“With this new data it’s no longer unreasonable to think that there were 10 to 15 million people there,” said Mr Estrada-Belli,..Another discovery that surprised archaeologists was the complex network of causeways linking all the Maya cities in the area. The raised highways, allowing easy passage even during rainy seasons, were wide enough to suggest they were heavily trafficked and used for trade
Again from The Story of Mathematics: The Maya “were able to measure the length of the solar year to a far higher degree of accuracy than that used in Europe (their calculations produced 365.242 days, compared to the modern value of 365.242198), as well as the length of the lunar month (their estimate was 29.5308 days, compared to the modern value of 29.53059).” Try to imagine how they did it.
It is interesting that Europe invented neither writing, zero, nor its number system, but the Mesoamericans did all three. Perhaps the Indians were enstupidated by the admixture of Spanish blood. While this is all good fun, it again raises the question of how and why groups pass through periods of intellectual fertility and then stop, as the Maya certainly have. Always there is some pat genetic explanation that doesn’t make sense, can’t be established, or both. But the Indians did what they did. Interesting stuff, no?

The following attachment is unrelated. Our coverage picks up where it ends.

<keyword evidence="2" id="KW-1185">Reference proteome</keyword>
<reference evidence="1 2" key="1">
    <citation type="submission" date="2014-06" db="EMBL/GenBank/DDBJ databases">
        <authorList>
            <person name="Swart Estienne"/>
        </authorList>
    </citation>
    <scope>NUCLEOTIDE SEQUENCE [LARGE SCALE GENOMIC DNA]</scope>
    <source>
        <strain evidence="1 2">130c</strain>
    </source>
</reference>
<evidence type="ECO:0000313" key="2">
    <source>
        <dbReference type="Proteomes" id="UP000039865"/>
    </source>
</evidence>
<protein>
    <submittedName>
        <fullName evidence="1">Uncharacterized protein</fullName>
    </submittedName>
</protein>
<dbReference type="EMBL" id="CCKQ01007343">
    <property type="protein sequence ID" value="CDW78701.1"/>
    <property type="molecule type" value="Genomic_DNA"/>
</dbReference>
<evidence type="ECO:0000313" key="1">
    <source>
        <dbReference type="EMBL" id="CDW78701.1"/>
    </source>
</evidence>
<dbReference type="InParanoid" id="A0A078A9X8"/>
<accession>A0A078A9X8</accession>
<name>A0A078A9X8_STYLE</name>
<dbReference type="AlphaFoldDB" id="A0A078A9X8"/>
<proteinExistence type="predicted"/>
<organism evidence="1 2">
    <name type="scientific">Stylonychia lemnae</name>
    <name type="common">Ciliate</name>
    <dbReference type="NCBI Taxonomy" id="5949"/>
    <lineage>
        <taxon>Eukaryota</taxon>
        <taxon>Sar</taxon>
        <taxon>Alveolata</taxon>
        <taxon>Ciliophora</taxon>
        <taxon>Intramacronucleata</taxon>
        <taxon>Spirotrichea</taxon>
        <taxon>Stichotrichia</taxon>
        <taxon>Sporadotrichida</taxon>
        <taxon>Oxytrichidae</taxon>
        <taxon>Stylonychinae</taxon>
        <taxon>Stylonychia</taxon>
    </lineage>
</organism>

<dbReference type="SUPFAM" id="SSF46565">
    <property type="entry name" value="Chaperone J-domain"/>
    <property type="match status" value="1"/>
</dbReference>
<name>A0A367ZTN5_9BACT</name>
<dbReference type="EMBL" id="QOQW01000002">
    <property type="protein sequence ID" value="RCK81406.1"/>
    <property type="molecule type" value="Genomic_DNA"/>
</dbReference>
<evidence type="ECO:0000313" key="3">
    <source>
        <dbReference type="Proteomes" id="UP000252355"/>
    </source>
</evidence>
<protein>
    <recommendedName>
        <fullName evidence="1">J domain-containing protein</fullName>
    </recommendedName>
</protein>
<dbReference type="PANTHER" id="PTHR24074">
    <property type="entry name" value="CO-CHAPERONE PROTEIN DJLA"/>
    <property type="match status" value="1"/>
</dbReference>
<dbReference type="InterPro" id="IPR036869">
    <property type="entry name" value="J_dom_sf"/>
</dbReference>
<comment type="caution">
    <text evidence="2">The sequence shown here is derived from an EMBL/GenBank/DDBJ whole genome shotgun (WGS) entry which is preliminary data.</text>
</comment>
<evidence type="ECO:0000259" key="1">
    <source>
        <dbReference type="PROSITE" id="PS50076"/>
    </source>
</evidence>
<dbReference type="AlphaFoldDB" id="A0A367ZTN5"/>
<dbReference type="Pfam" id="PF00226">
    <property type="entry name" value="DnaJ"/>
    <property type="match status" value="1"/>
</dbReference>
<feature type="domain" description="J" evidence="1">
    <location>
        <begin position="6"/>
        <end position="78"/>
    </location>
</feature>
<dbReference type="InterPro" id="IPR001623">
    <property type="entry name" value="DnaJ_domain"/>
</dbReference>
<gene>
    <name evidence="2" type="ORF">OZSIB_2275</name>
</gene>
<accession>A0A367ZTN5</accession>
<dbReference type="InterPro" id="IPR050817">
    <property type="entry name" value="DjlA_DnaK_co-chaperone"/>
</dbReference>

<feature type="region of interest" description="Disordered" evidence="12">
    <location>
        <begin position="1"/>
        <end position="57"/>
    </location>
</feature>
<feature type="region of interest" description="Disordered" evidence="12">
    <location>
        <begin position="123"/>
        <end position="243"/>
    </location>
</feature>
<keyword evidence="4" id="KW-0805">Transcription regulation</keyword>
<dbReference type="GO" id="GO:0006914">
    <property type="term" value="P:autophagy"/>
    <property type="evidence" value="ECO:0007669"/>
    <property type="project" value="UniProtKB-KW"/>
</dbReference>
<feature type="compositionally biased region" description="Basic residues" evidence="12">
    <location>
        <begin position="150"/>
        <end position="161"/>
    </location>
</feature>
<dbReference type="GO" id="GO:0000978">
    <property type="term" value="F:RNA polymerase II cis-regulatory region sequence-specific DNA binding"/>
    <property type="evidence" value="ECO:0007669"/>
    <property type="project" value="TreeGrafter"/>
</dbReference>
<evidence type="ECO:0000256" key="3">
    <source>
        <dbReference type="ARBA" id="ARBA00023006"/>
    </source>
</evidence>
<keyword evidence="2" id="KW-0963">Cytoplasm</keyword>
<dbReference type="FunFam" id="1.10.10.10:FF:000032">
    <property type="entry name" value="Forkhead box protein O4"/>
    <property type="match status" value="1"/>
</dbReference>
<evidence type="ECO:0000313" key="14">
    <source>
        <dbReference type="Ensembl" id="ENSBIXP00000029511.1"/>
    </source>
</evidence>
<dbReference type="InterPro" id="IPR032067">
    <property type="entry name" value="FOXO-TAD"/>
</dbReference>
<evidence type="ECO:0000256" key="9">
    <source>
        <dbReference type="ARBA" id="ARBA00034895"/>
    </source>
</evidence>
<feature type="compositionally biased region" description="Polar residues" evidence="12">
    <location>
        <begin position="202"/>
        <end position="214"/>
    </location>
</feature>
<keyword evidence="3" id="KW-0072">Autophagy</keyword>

The ancient Romans had the concept of zero, tho they called it “nulla” (nothing).
All this makes me wonder how did the Maya get from understanding and measuring the lunar and solar cycles to several decimal places and building as they did to where they are now? Or the Romans/Greeks etc.?
Shirt sleeves to shirt sleeves in 3 generations on a civilization scale?
Fun to ponder and maybe watch in real time in US.
Indeed, the Maya are known to have had very advanced astronomy (and concurrently astrology)…They had determined the location of the Galactic center, not known to European or Mediterranean civilizations…Which was amazing given the poor viewing conditions in Central America, then and now…
Numbers in Modern mathematics are quite different than what we learned in K-12. For example, many of the laws of physics exhibit symmetries which are expressed in the language of mathematical group theory. But, multiplicative groups can’t have 0 as an element. Also, these groups are only logically consistent with relatively-prime elements. So, nature seems to abhor 0 in systems with multiplicative symmetry. That kind of symmetry dominates physics, but not all, as additive groups do work well with 0 and they express much symmetry in physics. More important than 0 is the ability to map to an “identity” element, both within group theory and in its homomorphisms and isomorphisms. Math is mostly about maps, not numbers. In algebras, we add a second operator, so 0 is usually a part of algebras, but the mapping of one mathematical object to another becomes more important than “numbers.” For example, energy and other numbers are just scalars in a functional or maybe a quadratic form such as a Hamiltonian. Numbers lack structure to describe physical laws. e.g. a Hamiltonian operator describing the physical mechanics of an object is expressed not with numbers, but as a differential similarity relation between a static configuration (generalized position variable) and a dynamic configuration, such that only those states that conserve total energy are related. Their coordinates are numbers, but the essential description of their mechanical properties are purely mathematical.